Andy Murray Live 2017 Review: Second edition of annual event raises over £700,000 for charity

Andy Murray and Roger Federer

Credit: Glasgow Guardian / Rosie Wilson

Max Kelly
Sport Editor

The second annual Andy Murray LIVE, a charity tennis event held at the SSE Hydro, proved to be another spectacular success. Following on from last year’s inaugural event, Murray and some of the biggest names in tennis returned to raise money for Unicef and Scottish charity, Sunny-sid3-up, who aim to improve lives and communities in Scotland and abroad, including an initiative to help the most vulnerable in Sri Lanka. Overall, the event raised over £700,000, a total more than double the amount raised in the first edition, which will be shared between the two charities.

Murray was joined by his brother and Davis Cup winner Jamie Murray, as well as Tim Henman, Mansour Bahrami, and nineteen-time Grand Slam winner Roger Federer.

All five tennis stars gathered for a press conference courtside. Following his recent injury, Andy Murray revealed that he has been gradually getting more time on the court as he recovers and hopes to play in the Australian Brisbane, outlining that he plans to head to Australia earlier than normal this year to help with recovery.

The eight-time Wimbledon Champion, Roger Federer, was in high spirits. The 36-year-old spoke of his admiration for Murray and the effort he puts into his charitable work. Murray suggested that he thinks that an ATP event could be held in Scotland soon – with Federer joking that if this came to fruition, it should be played outside to get the benefit of “great” Scottish weather. The Swiss tennis legend also revealed his admiration for the Scottish sport, after a journalist produced a photo of him in a Scotland football top as a boy in South Africa. The Swiss claimed that he does not know how he ended up in it but he chose to support Scotland over South Africa.

The “Court Jester”, 61-year-old Mansour Bahrami was in usual jovial spirits, discussing his love for Scotland especially for shortbread, more specifically the kind made by Judy Murray. The Iranian’s last game in Scotland was 42 years ago, when he played in Edinburgh. Upon hearing this Federer quipped, “I hope I don’t have to wait that long.”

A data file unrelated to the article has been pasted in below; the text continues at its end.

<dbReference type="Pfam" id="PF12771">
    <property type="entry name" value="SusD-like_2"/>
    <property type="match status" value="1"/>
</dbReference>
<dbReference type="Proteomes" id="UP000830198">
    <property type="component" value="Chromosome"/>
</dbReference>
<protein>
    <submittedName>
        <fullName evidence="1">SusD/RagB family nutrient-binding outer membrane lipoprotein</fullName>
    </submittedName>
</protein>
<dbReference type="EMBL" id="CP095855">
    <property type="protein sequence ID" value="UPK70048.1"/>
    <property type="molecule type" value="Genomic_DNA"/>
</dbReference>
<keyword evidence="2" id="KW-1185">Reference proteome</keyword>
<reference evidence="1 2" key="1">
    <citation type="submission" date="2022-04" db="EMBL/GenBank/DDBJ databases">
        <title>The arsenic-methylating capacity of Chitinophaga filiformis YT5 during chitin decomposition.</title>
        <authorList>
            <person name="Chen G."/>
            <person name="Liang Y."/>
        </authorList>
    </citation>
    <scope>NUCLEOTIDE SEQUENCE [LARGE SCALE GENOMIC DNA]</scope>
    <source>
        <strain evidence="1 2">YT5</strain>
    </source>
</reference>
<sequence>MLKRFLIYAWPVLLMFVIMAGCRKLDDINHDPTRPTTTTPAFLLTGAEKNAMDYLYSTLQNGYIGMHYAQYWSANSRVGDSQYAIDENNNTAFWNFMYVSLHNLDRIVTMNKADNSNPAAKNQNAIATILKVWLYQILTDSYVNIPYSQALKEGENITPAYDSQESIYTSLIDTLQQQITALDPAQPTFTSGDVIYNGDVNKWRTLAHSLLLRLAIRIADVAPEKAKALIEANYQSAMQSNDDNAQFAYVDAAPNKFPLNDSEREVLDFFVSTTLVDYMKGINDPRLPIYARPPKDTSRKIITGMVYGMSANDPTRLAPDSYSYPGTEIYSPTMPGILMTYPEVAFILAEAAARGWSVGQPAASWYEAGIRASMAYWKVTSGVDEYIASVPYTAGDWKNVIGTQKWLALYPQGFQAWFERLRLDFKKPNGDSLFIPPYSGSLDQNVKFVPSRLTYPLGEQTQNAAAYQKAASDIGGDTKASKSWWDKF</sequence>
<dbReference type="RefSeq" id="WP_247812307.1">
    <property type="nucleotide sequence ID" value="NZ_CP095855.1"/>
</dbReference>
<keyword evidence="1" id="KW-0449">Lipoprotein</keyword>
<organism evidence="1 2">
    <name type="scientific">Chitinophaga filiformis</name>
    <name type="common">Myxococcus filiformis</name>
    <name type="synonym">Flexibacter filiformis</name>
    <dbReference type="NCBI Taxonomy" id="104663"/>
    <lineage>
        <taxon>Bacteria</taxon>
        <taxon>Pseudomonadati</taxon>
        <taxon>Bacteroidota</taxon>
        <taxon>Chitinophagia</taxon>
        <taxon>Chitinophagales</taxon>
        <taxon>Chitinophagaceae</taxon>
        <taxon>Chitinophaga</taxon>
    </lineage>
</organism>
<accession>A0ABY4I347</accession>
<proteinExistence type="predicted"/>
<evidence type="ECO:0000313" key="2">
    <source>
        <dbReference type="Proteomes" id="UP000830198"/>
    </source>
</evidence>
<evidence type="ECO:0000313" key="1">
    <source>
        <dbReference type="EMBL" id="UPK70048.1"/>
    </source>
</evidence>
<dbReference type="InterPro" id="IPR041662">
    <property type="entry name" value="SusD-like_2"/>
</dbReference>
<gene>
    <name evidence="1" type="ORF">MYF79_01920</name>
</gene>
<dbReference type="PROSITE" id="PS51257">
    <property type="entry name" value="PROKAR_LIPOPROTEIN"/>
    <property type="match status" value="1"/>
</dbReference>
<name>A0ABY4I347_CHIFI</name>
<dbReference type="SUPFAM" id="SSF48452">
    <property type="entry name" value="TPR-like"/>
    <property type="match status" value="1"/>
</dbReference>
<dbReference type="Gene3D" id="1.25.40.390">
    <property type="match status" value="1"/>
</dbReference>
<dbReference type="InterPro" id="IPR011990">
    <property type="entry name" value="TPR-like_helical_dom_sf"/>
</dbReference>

After the press conference, the players retired back to their dressing rooms to prepare for the night ahead. The entertainment began with Judy Murray, mother and former coach of Andy and Jamie, taking to the court with a selection of junior tennis players who were keen to show off their skills.

Andy Murray and Roger Federer shake hands at AML2017

Credit: Andy Murray Live

Following this light entertainment was the evening’s key event – Murray v Federer. In front of a capacity crowd of 10,800 at the Hydro, the Scotsman’s recent injury problems were unfortunately evident in his play early in the contest, particularly with his serving. However, considering his fitness levels compared to Federer, Murray provided a tough challenge and improved as the game progressed. Federer took the first set 6-3 with relative ease and at that point it looked like the Swiss would dominate. However, Murray put in an inspired performance to match Federer’s performance in the first set, winning the second, 6-3. Murray fitness levels were much to the surprise of everyone including his opponent, stating, “I didn’t expect him to be this good yet”. After each player took a set each the match went to a sudden death set (first to ten games wins), with Federer prevailing 10-6 after a tense final set.

Despite the friendly nature of the game, it was certainly competitive with neither player appearing to be resting or taking it easy. That said, the match did have its fair share of hilarity. Roger Federer promised that if a kilt was located he would put it on and play in it, low and behold just ten minutes after, a kilt was delivered to him and the Swiss hesitantly kept his promise. Federer would not be the only one donning stereotypical Scottish clothing. In fact it was the Swiss who produced a “see you Jimmy” hat for his opponent to wear and Murray happily obliged. Federer was complimentary of the native dress saying that he felt “naked” when he took off the kilt as well as pointing at the hat and joking “we also have funny things like that in Switzerland”.

Following this intense match, Murray did not have time for much respite, as he took the court for the second time playing in a doubles match alongside his brother against Bahrami and Henman. The timed-set game was played in a more friendly and comical tone than the clash between Murray and Federer. Bahrami entertained the crowd with incredible skill and his trademark sharp wit. The Iranian gave comically over-exaggerated grunts whenever he returned the ball and jokingly berated his team-mate Tim Henman throughout the match.

However, Bahrami was not the only one providing the comedy as characters Victor McDaid and Winston Ingram from the iconic Glaswegian comedy show Still Game entered the fray. The on-screen pensioners took over from the Murray brothers – after Winston greeted Jamie Murray by saying, “Hello Andy, son, [pointing at Andy] who’s your friend?”. Using their “cricket bats” they were swiftly beaten by the professionals before the Murray brothers reclaimed their places on the court.

After the event,Tony Feeney, spokesman for Sunny-sid3up said: “We are really grateful to Andy for choosing to support us this year. My brother Chris would have been so proud, and these funds will make a massive difference to what we can achieve in Glasgow and farther afield in Sri Lanka. We are already making plans to allocate some of the funds to help those that need it most during the Christmas period.”

Andy Murray LIVE 2017 was undoubtedly a fantastic success. The mix of high-quality tennis, comedy, and celebrity cameos is a winning formula and with the proceeds going to charity, what is not to like? Roll on Andy Murray 2018.